Sydney, 1980: The Turkish consul-general is assassinated by two gunmen, and an international terrorist group claim responsibility. Vrezh, an Armenian-Australian, longs to be involved, believing the attacks are justice for the Armenian genocide.
Through his brother, Vrezh meets Softie, a shadowy Armenian. Softie forces him to build a bomb by threatening to turn his brother in to the police for the assassination.
Desperate to save his brother, Vrezh uses the bomb to murder Softie, risking his own life. His brother arrives in time to save him, but Vrezh’s injuries and the resulting rift with his family leave him disillusioned.
Ashley Kalagian Blunt delivers what truly potent novellas are capable of: awakening us to new possibilities of thought and feeling. As with Orwell’s Animal Farm and Garner’s The Children’s Bach, this story raises questions that linger and does not give us easy answers. Raw, intense and at times unbearably tender, Kalagian Blunt gives voice to survivors of the Armenian genocide — voices that cry out to be heard in their power and poignancy, their historic hurts and continuing hope for redemption.– Katerina Cosgrove, author of Bone Ash Sky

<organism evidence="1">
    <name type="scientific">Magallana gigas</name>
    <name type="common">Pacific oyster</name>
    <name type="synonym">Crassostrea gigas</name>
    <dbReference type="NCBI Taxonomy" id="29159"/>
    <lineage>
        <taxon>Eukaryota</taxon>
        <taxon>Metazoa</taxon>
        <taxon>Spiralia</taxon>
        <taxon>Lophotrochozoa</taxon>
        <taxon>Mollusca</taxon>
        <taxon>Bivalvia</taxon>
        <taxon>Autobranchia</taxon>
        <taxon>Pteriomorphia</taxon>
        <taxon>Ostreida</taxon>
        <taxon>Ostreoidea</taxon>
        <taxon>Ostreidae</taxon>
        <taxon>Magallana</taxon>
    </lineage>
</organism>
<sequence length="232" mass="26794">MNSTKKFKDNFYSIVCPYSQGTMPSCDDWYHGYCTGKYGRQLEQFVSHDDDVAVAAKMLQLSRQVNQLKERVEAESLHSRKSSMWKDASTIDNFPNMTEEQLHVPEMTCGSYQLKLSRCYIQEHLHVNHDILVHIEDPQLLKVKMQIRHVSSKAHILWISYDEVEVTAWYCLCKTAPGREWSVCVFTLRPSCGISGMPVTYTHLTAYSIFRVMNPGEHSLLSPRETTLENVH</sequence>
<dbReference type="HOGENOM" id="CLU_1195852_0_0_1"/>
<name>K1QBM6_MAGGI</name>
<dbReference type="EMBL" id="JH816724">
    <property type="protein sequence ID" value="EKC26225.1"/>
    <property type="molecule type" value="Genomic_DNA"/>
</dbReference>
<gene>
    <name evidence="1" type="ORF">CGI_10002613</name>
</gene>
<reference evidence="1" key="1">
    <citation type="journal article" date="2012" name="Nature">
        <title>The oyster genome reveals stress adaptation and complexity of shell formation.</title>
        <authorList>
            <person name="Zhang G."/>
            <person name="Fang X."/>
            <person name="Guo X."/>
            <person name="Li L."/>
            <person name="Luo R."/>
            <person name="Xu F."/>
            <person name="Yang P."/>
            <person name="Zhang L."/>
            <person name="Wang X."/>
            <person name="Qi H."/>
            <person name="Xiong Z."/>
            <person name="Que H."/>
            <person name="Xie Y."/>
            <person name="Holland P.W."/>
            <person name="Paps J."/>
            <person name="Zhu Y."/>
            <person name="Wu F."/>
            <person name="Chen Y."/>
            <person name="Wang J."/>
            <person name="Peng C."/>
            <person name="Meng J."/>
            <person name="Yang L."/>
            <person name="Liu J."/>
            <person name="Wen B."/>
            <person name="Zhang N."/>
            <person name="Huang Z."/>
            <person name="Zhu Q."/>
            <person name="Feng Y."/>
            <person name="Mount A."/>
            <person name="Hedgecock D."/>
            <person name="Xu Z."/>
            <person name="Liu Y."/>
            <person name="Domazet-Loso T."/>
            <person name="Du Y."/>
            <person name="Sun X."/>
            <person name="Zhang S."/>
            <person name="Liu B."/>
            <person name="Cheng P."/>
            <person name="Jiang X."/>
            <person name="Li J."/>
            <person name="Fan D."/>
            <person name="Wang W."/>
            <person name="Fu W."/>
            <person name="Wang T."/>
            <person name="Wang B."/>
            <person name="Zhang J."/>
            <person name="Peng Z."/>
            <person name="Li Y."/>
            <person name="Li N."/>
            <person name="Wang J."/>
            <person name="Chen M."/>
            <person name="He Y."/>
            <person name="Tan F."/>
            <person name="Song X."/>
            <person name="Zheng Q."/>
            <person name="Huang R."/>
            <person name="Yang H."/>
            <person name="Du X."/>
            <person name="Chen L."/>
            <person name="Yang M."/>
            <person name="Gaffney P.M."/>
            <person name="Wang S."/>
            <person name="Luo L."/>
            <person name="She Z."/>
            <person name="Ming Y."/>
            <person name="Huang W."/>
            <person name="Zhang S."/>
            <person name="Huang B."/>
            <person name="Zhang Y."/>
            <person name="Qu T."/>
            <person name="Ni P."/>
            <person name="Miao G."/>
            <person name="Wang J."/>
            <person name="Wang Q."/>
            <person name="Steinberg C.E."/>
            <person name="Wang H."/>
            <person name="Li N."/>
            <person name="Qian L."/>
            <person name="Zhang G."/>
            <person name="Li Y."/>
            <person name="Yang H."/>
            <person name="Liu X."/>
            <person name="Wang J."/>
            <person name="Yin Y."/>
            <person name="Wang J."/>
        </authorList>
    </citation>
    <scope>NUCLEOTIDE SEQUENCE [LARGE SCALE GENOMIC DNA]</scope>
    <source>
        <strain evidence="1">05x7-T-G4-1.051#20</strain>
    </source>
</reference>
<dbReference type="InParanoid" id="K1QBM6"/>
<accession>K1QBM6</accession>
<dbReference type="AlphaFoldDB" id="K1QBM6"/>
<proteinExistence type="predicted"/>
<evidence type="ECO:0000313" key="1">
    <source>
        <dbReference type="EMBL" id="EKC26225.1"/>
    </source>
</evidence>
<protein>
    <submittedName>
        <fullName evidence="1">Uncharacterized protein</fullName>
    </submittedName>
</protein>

Reviewed here by Fiona Robertson
Ashley Kalagian Blunt’s work appears in Griffith Review, Sydney Review of Books, the Australian, and Kill Your Darlings. Her memoir, Full of Donkey: Travels in Armenia, was shortlisted for the 2017 Kill Your Darlings Unpublished Manuscript Award. She’s appeared at Noted and Story Club, and is a Moth StorySLAM winner.